Pace Says Murtha Proposal Would Hurt Operations In Iraq




 
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Boots
 
February 28th, 2007  
Team Infidel
 
 

Topic: Pace Says Murtha Proposal Would Hurt Operations In Iraq


National Journal's CongressDailyAM
February 28, 2007

Pentagon leaders told lawmakers Tuesday that the leading House Democratic proposal to use a supplemental spending bill to limit future troop deployments to Iraq would cut the size of U.S. forces there by nearly a third.
A proposal by House Defense Appropriations Subcommittee Chairman John Murtha, D-Pa., to require units to meet strict combat readiness criteria before shipping out would effectively tie the military's hands, Joint Chiefs of Staff Chairman Peter Pace told the Senate Appropriations Committee.
He explained it would decrease the number of brigades deployed to Iraq to as few as 14 -- as opposed to the 20 brigades the military says it needs there now.
"The effect is damaging on the battlefield," said Pace, responding to questions about the Murtha proposal from Senate Budget ranking member Judd Gregg, R-N.H.
Murtha's proposal, which he and House Democratic leaders are weighing as an amendment to the FY07 wartime supplemental spending bill, would also cause "gaps on the battlefield" between brigades leaving Iraq and those entering the theater, Pace added.
Murtha presented a revised proposal to House Democrats during a Tuesday evening caucus. It was not immediately clear if the revised plan would be adopted as a consensus by the Caucus. Murtha's language would require one-year breaks before troops are redeployed to Iraq and would seek to ensure that troops going there are adequately equipped and trained.
The comments from Pace came during the Senate Appropriations Committee's first hearing on the Bush administration's $93.4 billion supplemental spending request, which the military says Congress must pass by April to keep cash flowing for ongoing operations for the remainder of the current fiscal year.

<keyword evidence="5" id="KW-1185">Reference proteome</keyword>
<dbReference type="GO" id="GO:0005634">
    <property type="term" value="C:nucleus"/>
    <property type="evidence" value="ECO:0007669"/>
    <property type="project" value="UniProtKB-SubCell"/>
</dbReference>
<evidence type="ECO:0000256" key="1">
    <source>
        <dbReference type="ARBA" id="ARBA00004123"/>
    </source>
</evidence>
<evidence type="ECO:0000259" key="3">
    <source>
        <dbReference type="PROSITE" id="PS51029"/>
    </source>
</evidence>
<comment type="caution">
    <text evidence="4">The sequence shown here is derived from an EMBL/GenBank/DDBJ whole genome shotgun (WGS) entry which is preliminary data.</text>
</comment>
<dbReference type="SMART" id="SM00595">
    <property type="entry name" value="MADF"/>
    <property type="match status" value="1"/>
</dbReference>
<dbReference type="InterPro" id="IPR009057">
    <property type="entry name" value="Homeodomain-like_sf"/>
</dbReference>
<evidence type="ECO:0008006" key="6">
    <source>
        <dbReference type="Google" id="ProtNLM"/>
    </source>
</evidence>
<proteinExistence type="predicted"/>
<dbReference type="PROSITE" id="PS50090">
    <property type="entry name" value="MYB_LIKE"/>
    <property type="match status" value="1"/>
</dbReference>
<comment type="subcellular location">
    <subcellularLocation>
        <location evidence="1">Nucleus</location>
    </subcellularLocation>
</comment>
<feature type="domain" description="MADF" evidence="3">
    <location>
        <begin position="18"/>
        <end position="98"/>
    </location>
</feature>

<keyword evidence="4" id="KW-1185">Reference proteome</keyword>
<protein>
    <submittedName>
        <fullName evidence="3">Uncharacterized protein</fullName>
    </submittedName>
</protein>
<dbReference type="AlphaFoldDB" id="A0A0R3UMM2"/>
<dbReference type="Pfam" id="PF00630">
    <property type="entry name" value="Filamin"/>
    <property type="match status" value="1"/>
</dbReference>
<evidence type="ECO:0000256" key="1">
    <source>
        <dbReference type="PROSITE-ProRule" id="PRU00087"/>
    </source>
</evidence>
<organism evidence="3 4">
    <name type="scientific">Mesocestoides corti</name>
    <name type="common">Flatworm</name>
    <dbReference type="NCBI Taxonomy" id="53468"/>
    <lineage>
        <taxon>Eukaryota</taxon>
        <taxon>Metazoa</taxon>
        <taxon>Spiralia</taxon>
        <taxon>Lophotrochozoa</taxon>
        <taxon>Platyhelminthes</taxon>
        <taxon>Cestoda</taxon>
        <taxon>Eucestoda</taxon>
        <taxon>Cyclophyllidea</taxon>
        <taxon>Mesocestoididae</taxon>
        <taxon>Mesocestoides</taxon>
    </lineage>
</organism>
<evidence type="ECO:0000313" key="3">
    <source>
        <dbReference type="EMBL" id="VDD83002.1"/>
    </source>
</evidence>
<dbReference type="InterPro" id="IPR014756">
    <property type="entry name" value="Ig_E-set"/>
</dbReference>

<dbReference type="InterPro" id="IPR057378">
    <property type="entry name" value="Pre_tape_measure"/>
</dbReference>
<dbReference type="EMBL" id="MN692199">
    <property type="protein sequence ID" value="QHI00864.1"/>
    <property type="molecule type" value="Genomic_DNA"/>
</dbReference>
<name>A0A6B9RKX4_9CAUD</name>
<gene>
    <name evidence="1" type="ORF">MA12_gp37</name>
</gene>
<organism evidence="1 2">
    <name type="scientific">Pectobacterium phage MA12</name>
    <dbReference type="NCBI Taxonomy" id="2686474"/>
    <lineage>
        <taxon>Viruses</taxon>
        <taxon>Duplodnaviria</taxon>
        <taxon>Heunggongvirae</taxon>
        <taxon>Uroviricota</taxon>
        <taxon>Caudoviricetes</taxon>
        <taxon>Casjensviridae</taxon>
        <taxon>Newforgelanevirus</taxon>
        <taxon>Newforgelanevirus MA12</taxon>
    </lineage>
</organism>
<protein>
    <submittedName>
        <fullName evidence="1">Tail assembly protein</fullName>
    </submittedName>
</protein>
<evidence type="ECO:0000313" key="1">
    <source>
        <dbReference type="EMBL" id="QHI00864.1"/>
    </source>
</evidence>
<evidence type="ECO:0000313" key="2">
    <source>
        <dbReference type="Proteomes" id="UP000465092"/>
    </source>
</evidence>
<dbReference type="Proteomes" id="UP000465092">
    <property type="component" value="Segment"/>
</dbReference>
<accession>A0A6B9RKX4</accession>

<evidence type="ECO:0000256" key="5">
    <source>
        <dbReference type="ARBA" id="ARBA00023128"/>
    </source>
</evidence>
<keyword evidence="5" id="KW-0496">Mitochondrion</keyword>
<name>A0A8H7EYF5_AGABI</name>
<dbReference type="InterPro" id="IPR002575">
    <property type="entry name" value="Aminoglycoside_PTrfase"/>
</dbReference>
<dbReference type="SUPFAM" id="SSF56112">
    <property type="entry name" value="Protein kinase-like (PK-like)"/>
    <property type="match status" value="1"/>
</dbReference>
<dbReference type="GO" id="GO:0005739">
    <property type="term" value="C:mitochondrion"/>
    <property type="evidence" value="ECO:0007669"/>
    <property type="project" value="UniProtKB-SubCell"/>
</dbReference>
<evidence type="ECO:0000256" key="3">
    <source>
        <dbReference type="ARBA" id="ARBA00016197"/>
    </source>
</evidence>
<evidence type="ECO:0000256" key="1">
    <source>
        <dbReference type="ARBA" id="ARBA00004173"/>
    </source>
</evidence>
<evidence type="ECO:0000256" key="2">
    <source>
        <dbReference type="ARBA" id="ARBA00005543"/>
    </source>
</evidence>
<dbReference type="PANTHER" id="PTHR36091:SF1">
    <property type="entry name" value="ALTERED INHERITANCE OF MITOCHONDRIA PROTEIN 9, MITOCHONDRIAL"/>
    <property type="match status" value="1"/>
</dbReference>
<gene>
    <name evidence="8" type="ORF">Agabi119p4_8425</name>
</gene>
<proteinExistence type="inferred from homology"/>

Senate Appropriations Chairman Byrd warned at the outset of the hearing that Congress will review the Pentagon's spending requests thoroughly, and will refuse to fund "failed strategies" in Iraq.
"The Congress has a vital constitutional role to play in the development and execution of U.S. defense policy," Byrd said. "Congress is not a rubber stamp or a presidential lapdog, obedient and unquestioning."
But the hearing focused little on specific elements of the spending request. Instead, senators questioned Pace, Defense Secretary Gates and Secretary of State Rice on the administration's Iraq strategy and operations, particularly President Bush's planned surge in U.S. troop strength there with the deployment of an additional 21,000 soldiers and marines.
Senators also aired concerns that troops rotating into Iraq and Afghanistan would not receive adequate training and equipment. Pace, however, stressed that all deploying units would be equipped and prepared for their missions.
Meanwhile, Gregg sought help from Pace and Gates in building a case against Murtha's proposal, which House Democrats are still mulling and have yet to formally endorse. Gregg declared that it would restrict the president's war powers and lead to a "constitutional crisis."
Gregg kept pressing Pace and Gates to say if they agreed with his assessment of Murtha's proposal, but the two Pentagon leaders hedged in their responses.
Pace only would say that the proposal would "have a very direct operational impact on the battlefield." Gates gave only a one word answer -- "yes" -- when Gregg asked if he agreed with the general.
By Megan Scully, with Christian Bourge contributing
 


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